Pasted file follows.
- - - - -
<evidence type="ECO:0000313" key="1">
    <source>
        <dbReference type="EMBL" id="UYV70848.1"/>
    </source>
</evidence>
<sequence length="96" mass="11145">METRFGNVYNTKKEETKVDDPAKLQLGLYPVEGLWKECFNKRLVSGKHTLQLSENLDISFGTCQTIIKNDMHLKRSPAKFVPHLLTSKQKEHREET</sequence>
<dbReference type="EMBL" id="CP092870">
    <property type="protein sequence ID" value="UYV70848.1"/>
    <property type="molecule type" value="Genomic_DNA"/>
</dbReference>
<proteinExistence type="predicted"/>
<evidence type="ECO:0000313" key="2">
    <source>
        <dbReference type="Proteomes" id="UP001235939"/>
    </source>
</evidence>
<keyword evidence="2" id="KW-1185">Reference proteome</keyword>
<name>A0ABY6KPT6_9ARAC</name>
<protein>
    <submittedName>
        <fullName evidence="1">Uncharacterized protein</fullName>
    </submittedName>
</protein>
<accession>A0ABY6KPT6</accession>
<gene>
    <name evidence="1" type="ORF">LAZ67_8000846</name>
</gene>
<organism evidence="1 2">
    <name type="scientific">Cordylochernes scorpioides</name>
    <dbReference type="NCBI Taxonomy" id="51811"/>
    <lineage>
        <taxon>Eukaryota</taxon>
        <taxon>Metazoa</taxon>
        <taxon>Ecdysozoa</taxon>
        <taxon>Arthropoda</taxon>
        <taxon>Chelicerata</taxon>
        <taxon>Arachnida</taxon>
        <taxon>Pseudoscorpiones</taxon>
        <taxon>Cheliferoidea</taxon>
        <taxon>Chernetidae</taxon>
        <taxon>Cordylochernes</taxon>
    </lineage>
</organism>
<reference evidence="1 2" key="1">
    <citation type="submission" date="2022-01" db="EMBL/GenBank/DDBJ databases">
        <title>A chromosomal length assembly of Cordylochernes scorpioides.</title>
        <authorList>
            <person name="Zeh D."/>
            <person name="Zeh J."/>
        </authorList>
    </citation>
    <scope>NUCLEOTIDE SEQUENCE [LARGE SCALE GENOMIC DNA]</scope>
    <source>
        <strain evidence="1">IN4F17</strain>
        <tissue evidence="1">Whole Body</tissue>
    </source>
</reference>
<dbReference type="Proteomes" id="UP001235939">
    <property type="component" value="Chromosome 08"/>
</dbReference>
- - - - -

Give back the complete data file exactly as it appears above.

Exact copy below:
<evidence type="ECO:0000313" key="1">
    <source>
        <dbReference type="EMBL" id="UYV70848.1"/>
    </source>
</evidence>
<sequence length="96" mass="11145">METRFGNVYNTKKEETKVDDPAKLQLGLYPVEGLWKECFNKRLVSGKHTLQLSENLDISFGTCQTIIKNDMHLKRSPAKFVPHLLTSKQKEHREET</sequence>
<dbReference type="EMBL" id="CP092870">
    <property type="protein sequence ID" value="UYV70848.1"/>
    <property type="molecule type" value="Genomic_DNA"/>
</dbReference>
<proteinExistence type="predicted"/>
<evidence type="ECO:0000313" key="2">
    <source>
        <dbReference type="Proteomes" id="UP001235939"/>
    </source>
</evidence>
<keyword evidence="2" id="KW-1185">Reference proteome</keyword>
<name>A0ABY6KPT6_9ARAC</name>
<protein>
    <submittedName>
        <fullName evidence="1">Uncharacterized protein</fullName>
    </submittedName>
</protein>
<accession>A0ABY6KPT6</accession>
<gene>
    <name evidence="1" type="ORF">LAZ67_8000846</name>
</gene>
<organism evidence="1 2">
    <name type="scientific">Cordylochernes scorpioides</name>
    <dbReference type="NCBI Taxonomy" id="51811"/>
    <lineage>
        <taxon>Eukaryota</taxon>
        <taxon>Metazoa</taxon>
        <taxon>Ecdysozoa</taxon>
        <taxon>Arthropoda</taxon>
        <taxon>Chelicerata</taxon>
        <taxon>Arachnida</taxon>
        <taxon>Pseudoscorpiones</taxon>
        <taxon>Cheliferoidea</taxon>
        <taxon>Chernetidae</taxon>
        <taxon>Cordylochernes</taxon>
    </lineage>
</organism>
<reference evidence="1 2" key="1">
    <citation type="submission" date="2022-01" db="EMBL/GenBank/DDBJ databases">
        <title>A chromosomal length assembly of Cordylochernes scorpioides.</title>
        <authorList>
            <person name="Zeh D."/>
            <person name="Zeh J."/>
        </authorList>
    </citation>
    <scope>NUCLEOTIDE SEQUENCE [LARGE SCALE GENOMIC DNA]</scope>
    <source>
        <strain evidence="1">IN4F17</strain>
        <tissue evidence="1">Whole Body</tissue>
    </source>
</reference>
<dbReference type="Proteomes" id="UP001235939">
    <property type="component" value="Chromosome 08"/>
</dbReference>